In this age of democracies and constitutional monarchies, we don’t often use the word “sovereign” for a reigning monarch. But back in Tudor times, the king was sovereign and his word was absolute.
So when the first pound coin was minted in 1489, with the obverse (front) portraying the sovereign King Henry VII seated majestically on his throne, the word “sovereign” was the obvious choice as a name for the coin. Those first sovereigns were crafted of 23 carat gold, (95.83 % pure gold) and featured a shield bearing the royal coat-of-arms set on a double Tudor rose on the reverse. Gold Sovereign
Since the coins were meant as official billion, there was no face value engraved on the coins. They were commonly valued at 20 shillings, although that changed as the value of gold changed. King Henry VIII reduced the gold content to 22 carat gold (91.6% pure) which became the standard for gold coins and is known as “crown gold.” Under Edward VI, in 1549, half sovereigns as well as double sovereigns were struck.
The sovereign continued to be minted in various forms. Viewing historic sovereigns is like looking at a timeline of British history. Almost every reigning monarch issued sovereigns with their own image, usually a facial profile. During the reign of James I & VI, the sovereign was technically discontinued. The replacement coin was known as the “Unite” because of the unification of England and Scotland under King James.
The pound coin was called a guinea during the late 1600s, due to the fact that so much of Britain’s gold was produced in the African state of Guinea. These coins often featured the elephant-and-castle logo of the Africa Company and continued until 1813.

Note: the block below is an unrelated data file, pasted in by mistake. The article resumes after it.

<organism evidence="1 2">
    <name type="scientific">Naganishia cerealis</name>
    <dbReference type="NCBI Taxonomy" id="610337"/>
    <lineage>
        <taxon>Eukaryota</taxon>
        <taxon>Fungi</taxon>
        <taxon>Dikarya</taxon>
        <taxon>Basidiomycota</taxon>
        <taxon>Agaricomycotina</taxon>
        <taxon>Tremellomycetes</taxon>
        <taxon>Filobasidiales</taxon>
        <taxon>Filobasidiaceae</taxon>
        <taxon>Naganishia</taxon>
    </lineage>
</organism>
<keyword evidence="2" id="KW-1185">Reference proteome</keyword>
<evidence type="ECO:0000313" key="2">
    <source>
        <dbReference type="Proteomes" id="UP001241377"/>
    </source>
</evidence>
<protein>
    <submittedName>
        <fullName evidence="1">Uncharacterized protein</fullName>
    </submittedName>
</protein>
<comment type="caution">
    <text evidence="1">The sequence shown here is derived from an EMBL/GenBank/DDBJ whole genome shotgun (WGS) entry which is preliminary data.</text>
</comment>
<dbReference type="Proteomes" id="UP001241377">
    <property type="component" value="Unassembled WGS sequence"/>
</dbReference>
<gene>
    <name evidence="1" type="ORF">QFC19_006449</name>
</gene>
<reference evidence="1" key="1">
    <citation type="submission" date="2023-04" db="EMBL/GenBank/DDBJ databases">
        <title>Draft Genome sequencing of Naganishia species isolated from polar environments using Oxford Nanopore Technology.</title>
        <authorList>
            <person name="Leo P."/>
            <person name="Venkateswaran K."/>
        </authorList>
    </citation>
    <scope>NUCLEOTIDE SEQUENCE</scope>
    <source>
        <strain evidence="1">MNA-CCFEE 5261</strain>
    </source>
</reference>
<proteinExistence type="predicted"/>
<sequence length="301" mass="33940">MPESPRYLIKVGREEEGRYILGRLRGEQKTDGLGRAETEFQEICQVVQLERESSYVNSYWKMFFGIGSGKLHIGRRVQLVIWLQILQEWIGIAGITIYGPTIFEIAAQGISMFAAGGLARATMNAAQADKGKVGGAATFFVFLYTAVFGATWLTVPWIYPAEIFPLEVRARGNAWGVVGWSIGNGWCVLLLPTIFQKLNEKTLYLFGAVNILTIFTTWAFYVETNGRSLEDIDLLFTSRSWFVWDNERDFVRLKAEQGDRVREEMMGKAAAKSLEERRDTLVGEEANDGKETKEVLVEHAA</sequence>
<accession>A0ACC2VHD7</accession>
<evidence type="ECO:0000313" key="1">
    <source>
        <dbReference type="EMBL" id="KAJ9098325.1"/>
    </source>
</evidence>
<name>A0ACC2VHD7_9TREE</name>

The modern age of the sovereign began in 1816 with the Industrial Revolution and steam-powered coin pressing. Italian engraver Benedetto Pistrucci created the classic St. George-and-the-dragon image, which was used for over two hundred years.
During World War I, Britain needed gold bullion for the war effort, and introduced paper money. Minting of sovereigns trailed off, until the last ones were struck in 1932. From 1957 to 1974, and then starting in 1974, the government again issued gold sovereigns. In 1989, a commemorative 500th anniversary set was issued, as a proof only, with the image of Her Majesty Queen Elizabeth II in the enthroned, forward-facing pose. Many spectacular proof sets are available today.
For hundreds of years, the British sovereign was the most recognizable coin in the world. Even today, like Krugerrands in South Africa, and the Gold Nugget in Australia, Sovereigns are legal tender, with face values of 50p, £1, £2 and £5. The USA uses sovereigns as emergency funds for soldiers in Iraq. Even James Bond used them as emergency currency in one of the classic Bond movies.